By Eric Johnson
The first time I heard Nirvana, it was a classic record-store experience, which is something that's becoming increasingly rare these days. I walked into Rocks in Your Head in New York and asked the woman behind the counter, "What's new?" She put on "Smells Like Teen Spirit." I thought, "Wow. Somebody managed to combine R.E.M. and Metallica." I had never heard the term grunge, and I didn't know that it was going to be a phenomenon. I just knew that I was listening to something profound: a great piece of music.
My favorite song on Nevermind was "Lithium." Kurt Cobain tapped into something in the culture that nobody had given a voice to before: passionate ambivalence. "I'm so ugly, but that's OK/'Cause so are you." He captured the idea of having incredibly powerful feelings about not having feelings.
Cobain changed the course of where the music went. There are certain people where you can see the axis of musical history twisting on them: Hendrix was pivotal, Prince was pivotal, Cobain was pivotal. (I'm hoping that Andre 3000 of OutKast will turn out to be pivotal, but it's going to take a couple more albums to tell.)
And Cobain was a terrific guitarist. I said that to a big Joe Satriani fan, and he got really upset with me; he didn't think Cobain had enough chops. You can't say Cobain was a great songwriter but not a great guitarist -- because he couldn't have written those songs without the guitar. You can't separate out his Big Muff guitar playing - it was essential to the music he made, and his altered tunings were incredibly influential. Just like body piercing really took off as a trend after the first Lollapalooza, I think altered, tuned-down guitars were much more prominent in the music after Nirvana.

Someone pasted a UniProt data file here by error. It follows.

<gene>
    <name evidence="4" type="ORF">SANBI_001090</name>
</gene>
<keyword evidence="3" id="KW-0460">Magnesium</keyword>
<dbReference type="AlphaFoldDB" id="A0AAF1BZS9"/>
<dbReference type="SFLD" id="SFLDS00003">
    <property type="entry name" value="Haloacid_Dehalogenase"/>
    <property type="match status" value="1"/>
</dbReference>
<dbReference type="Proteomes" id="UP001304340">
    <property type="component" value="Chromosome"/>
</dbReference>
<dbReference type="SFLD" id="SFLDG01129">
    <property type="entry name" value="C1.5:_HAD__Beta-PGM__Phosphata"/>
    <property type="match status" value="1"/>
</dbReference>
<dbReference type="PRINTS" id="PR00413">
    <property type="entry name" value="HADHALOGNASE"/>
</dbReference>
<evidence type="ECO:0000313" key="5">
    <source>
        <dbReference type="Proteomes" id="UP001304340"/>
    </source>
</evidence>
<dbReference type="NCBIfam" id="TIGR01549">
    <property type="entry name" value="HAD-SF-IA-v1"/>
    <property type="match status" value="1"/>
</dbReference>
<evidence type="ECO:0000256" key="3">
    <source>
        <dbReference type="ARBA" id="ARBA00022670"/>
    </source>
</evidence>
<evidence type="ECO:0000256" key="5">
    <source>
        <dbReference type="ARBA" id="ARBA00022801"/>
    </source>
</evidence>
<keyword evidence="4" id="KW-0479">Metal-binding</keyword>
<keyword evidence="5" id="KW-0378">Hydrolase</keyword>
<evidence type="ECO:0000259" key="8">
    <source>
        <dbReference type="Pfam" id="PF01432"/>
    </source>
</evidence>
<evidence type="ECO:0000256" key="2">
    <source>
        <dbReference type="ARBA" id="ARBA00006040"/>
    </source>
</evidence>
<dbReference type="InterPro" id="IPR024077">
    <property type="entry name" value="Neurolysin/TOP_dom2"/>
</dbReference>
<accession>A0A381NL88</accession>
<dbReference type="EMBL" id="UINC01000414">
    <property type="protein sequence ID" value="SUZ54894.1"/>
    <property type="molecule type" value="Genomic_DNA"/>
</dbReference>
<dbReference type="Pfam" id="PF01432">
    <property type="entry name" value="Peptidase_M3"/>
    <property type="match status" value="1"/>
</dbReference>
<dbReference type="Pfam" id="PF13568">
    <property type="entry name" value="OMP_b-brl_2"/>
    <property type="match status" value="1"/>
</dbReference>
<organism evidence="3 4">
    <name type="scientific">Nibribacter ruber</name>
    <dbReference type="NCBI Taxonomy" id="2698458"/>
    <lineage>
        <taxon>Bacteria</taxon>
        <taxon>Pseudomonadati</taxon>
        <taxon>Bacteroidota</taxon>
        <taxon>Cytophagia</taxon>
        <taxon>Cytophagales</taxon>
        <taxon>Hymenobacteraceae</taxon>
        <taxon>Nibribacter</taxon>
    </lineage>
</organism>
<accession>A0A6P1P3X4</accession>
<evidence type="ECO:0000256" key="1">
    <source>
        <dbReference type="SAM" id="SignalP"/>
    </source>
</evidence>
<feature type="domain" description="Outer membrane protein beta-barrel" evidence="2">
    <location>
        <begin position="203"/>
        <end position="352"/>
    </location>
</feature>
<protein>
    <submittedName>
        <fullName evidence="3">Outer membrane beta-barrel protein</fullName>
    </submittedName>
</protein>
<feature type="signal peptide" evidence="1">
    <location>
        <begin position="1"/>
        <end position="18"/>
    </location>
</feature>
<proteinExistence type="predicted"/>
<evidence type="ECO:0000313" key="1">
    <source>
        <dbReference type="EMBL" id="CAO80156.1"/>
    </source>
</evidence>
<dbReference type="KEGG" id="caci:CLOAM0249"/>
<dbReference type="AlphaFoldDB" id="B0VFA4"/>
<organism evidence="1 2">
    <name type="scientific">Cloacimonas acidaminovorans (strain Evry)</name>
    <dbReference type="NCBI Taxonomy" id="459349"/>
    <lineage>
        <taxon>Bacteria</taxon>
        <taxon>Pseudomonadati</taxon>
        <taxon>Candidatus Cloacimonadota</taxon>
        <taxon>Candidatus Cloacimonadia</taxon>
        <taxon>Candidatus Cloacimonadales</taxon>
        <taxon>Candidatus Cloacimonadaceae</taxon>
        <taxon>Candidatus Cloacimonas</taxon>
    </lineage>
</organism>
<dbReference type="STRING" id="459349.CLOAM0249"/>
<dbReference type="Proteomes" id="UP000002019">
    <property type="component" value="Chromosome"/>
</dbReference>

When I think about Nirvana, I think about the Bad Brains and the Sex Pistols. All those bands seem radical and edgy and outside the box and loud, but the tunes are incredibly melodic. They all wrote great songs with a core of emotion, loneliness and human feeling -- the same things that Burt Bacharach and Hal David wrote songs about.After the breakup of Living Colour, I put out a solo instrumental record called Mistaken Identity, which included a song called "Saint Cobain." I'll never forget the day I heard that he had committed suicide. Success on the level that Nirvana had is traumatizing. People win the lottery, and after all the money's gone, they turn around and say, "You know, this is the worst thing that ever happened to me and my family." And everyone who hasn't gotten that phone call can't understand. They say, "Man, you just got $5 million -- what are you talking about?" I wish Kurt Cobain was still around to make music and confront George Bush. Can you imagine the song he would have written about reality TV?
Something else happened to Cobain that I think was a shame: Because Nirvana became popular, he had to confront this notion that he had sold out and establish this sense of purity. It's one thing to consider purity if you're judging an emerald or a pearl, but with people, purity is a dodgy concept. It can often be dangerous: Just consider the notions of artistic purity or racial purity. But I do believe Cobain was perfect, in a way: He was perfectly flawed.